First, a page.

Published: 18 November, 2010
by DAN CARRIER
Directed by David Yates
Rating: 2 out of 5 stars
THE Gothic charms of Hogwarts School of Witchcraft and Wizardry have seen their most famous alumni graduate – and take with them the jolly-hockey-sticks escapism that made JK Rowling’s stories such fun for the age group the tales are aimed at.
In this, the seventh and final adventure in the Harry Potter franchise, the wizard and his sidekicks, Ron Weasley and Hermione Granger, are about to face down their ultimate enemy, Voldemort (Ralph Fiennes).
It is an elongated and lengthy tale involving the three setting out to find items called “horcruxes” – the keys to Voldemort’s immortality – on a big fat treasure hunt and destroy them. But they are in big trouble as the evil Voldemort has seized the Ministry of Magic and his Death Eaters are searching for Harry to kill him.
The trio spend a lot of the film trying to solve the mystery of the horcruxes, and, as they do, they come across something called the “Legend of the Deathly Hallows”, which I’d like to tell you all about but is not adequately explained in this first part of a double-header, so I’m not confident of getting it right.
I suspect there may be a sigh of relief from even the most hardened fans who have grown up with Daniel Radcliffe, Rupert Grint and Emma Watson that the end is in sight. For a film that has attracted such hype it is a disappointment. When you sit through Deathly Hallows, which is not short at 153 minutes, it is hard not to suspect that the film company knew this was the last of the Potter cash-cows so splitting it in two would simply double the revenue stream.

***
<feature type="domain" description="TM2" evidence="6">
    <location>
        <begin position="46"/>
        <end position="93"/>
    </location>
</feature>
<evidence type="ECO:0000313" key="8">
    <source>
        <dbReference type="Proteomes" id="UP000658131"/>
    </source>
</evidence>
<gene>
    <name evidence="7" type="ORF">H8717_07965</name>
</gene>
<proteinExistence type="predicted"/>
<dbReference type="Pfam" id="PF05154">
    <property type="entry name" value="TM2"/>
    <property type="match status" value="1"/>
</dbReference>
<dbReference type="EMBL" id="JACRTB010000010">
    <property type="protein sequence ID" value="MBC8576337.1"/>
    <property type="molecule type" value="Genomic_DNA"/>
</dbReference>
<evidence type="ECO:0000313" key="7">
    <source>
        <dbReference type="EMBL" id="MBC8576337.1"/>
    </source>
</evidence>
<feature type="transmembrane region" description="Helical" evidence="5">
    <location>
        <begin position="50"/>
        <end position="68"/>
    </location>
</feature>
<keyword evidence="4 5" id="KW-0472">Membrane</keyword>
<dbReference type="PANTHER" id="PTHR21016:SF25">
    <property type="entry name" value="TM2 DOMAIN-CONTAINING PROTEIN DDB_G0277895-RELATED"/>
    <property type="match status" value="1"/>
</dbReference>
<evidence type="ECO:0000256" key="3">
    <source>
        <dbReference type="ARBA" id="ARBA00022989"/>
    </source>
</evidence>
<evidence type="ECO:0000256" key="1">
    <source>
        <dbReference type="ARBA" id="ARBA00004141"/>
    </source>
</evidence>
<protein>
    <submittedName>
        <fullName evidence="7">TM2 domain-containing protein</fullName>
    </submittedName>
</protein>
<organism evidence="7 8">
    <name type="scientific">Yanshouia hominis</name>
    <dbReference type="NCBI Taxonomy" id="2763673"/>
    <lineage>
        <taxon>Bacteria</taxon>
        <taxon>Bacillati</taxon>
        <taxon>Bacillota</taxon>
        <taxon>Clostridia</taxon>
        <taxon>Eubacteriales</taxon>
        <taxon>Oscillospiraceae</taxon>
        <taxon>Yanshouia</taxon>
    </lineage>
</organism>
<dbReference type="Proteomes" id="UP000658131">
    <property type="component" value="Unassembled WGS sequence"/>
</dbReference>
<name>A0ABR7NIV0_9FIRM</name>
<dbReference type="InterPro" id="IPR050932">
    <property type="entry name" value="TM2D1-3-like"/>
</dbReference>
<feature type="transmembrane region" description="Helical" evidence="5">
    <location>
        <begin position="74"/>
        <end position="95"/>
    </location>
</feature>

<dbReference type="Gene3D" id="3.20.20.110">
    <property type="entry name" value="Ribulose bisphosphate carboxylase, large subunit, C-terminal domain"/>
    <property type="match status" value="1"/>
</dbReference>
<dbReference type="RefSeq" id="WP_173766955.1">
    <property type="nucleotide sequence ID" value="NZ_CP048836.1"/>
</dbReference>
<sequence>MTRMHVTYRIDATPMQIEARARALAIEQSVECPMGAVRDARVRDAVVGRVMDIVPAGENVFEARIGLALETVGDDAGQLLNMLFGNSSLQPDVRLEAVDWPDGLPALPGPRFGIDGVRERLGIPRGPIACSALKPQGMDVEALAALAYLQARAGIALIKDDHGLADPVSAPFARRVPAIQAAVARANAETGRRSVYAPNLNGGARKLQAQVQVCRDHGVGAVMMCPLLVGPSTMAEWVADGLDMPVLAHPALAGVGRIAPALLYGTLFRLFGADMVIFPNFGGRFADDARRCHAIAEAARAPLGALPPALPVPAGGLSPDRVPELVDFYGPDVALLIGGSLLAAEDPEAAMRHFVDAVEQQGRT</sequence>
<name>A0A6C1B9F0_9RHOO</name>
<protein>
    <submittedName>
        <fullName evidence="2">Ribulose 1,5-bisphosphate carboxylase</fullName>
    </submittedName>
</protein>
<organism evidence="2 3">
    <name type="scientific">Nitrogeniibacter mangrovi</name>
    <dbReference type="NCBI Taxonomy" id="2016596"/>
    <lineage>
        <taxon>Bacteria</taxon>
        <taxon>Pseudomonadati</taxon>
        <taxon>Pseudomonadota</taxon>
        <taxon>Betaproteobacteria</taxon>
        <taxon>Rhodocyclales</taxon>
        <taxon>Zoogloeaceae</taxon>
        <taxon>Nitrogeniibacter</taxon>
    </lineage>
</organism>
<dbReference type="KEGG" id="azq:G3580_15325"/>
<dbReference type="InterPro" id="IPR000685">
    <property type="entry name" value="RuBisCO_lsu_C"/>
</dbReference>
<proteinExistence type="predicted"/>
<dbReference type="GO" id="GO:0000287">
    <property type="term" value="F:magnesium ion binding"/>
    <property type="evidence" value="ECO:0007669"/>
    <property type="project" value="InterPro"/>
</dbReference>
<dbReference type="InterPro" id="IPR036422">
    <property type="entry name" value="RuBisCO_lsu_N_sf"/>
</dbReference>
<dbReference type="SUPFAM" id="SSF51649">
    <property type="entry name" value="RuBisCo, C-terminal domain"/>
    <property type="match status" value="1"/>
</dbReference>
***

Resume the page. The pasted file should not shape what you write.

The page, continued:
JK Rowling is a phenomenon. She has sold millions of books and become one of the premier storytellers of our time. But it’s a damning indictment of the poor competition she has faced.
It is just not original, and I don’t mean those tales you’d find in Hotspur, Enid Blyton or other adventure stories about boarding schools which were so popular from the 1920s to the 1950s. The film reminded me of common themes found in English literature. In this film there is an amulet the three have to carry – and when the wearer of the amulet hangs it round their neck, it makes them sick, suspicious, evil, even – just like the ring from Lord of the Rings. The Tolkien-like mythology continues with a Gollum-like goblin character popping up, and Voldemort is Middle Earth’s Dark Lord in another guise.
A Nazi element arrives as we watch jackbooted guards in the Ministry of Magic dragging off “undesirables” – and trying them under legislation tastelessly reminiscent of the Nuremberg Laws.
Then there is Arthurian legend with Harry having to find and wield a special sword only he can use...
Despite a great cast of British actors, it’s long lost its magic.